[erlang-questions] Unidirectional architectures in Erlang

Fred Hebert mononcqc@REDACTED
Fri Aug 31 01:33:09 CEST 2018

On 08/30, Rodrigo Stevaux wrote:
>Message comes in, logic applies, message goes out.
>The generic servers are very easy to test in a pure fashion: just test the
>return values of handle_call for a given state.

That can be done as a regular unit test, yes.

>- unit testing should test that the unit under test forwards a message to a
>given address (and that is not reflected on the handle_call return value)

Aside from using mocks to know that the proper function calls have taken 
place, you can't easily test the forwarding of messages since that would 
imply side-effects turning your unit tests into integration tests.

>- doing the integration testing of a "pipeline" of process involves testing
>that ultimately a message gets to the last process.

Yes and no. You can test that each element of the chain properly 
forwards data to the right destination. You can do that if you make the 
endpoint/address/destination for each forwarded message parametrizable 
or configurable. Forward the data to the test process instead to confirm 
that the right side-effect has taken place.

This lets you test each section of the chain in isolation; then if all 
sections are well-behaved, you can infer that the whole chain should 
behave well. You can confirm that with a more naive end-to-end test, 
knowing that individual components are tested more thoroughly.

>Given the maturity of Erlang, I'd expect to promptly find solutions to this

On top of the techniques above, you can try using the `sys' module to 
introspect all OTP behaviours and look at their transitions as a neutral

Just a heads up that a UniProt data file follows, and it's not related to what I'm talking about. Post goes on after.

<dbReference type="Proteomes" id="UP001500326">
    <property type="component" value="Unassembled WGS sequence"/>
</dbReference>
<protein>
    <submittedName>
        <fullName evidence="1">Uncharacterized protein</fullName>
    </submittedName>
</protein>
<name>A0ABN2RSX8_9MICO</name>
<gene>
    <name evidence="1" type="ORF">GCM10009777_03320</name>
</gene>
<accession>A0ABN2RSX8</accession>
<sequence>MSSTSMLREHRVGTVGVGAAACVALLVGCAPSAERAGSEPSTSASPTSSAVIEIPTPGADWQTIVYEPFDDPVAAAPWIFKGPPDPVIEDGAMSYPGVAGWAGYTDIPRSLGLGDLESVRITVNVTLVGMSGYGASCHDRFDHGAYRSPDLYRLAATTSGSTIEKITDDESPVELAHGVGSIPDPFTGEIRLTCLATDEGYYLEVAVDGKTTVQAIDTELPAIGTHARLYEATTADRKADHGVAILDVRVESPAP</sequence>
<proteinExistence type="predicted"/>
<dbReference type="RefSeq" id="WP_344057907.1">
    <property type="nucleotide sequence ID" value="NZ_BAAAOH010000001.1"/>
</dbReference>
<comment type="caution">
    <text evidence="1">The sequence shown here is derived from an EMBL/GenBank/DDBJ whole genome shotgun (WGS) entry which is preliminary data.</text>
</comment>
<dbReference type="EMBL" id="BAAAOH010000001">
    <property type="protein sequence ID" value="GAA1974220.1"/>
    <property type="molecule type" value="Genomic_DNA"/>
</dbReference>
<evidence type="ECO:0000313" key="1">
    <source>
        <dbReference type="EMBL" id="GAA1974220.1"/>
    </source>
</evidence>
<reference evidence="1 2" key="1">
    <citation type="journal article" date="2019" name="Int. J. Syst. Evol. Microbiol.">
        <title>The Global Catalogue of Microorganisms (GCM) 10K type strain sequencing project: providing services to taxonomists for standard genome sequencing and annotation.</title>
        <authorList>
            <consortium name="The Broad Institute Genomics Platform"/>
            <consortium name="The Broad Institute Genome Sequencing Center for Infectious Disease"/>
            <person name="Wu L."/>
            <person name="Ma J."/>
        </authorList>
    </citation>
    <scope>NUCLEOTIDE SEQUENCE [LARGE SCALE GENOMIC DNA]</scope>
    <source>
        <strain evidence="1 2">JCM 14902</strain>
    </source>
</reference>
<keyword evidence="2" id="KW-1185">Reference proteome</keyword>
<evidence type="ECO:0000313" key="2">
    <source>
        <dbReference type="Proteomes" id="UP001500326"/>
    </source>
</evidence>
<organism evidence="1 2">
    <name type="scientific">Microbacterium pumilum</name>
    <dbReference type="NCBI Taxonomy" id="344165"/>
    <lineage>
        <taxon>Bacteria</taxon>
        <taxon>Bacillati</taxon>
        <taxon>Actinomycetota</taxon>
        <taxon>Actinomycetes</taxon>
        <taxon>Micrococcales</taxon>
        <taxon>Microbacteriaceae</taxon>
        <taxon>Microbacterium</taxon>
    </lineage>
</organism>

1> sys:get_status(disk_log_server).
             [{header,"Status for generic server disk_log_server"},
                     {"Logged events",[]}]},
    2> P = self(),
    2> sys:install(
    2>   disk_log_server,
    2>   {fun(_Acc, Event, State) -> P ! {trace, Event, State} end,
    2>    nodata}
    2> ).
    3> disk_log_server ! fake_data.
    4> flush().
    Shell got {trace,{in,fake_data},disk_log_server}
    Shell got {trace,{noreply,{state,[]}},disk_log_server}

Those won't let you see arbitrary calls being made, but if you have a 
process chain A -> B -> C, then you can, by looking at the traces of all 
three processes, track the history of a call and the consequences they 

The sys module is full of really cool functionality few people know 
about, and that can make live debugging, but also testing much simpler.

>I haven't found a nice solution yet, so I suppose I am using OTP in a wrong
>way (maybe it's not a good fit for my project), or I am choosing the wrong
>architecture, or that I am missing key knowledge about how to test things
>in Erlang.

There aren't enough details to know at this point. I frequently just use 
`meck' (https://github.com/eproxus/meck) as a library, which lets you 
replace arbitrary function calls through hot code loadig, get traces and 
counts of all calls and values returned of unmodified code, and so on.

If what you're looking for is a way to track side-effects in a very 
whitebox manner, meck is hard to beat.

>Can anyone shed some light on this questions? Thanks in advance!

please provide more details about the nature of the side-effects you are 
trying to observe in a unit test. My default reflex would be to say that 
the moment you're testing side-effects, you are doing integration 


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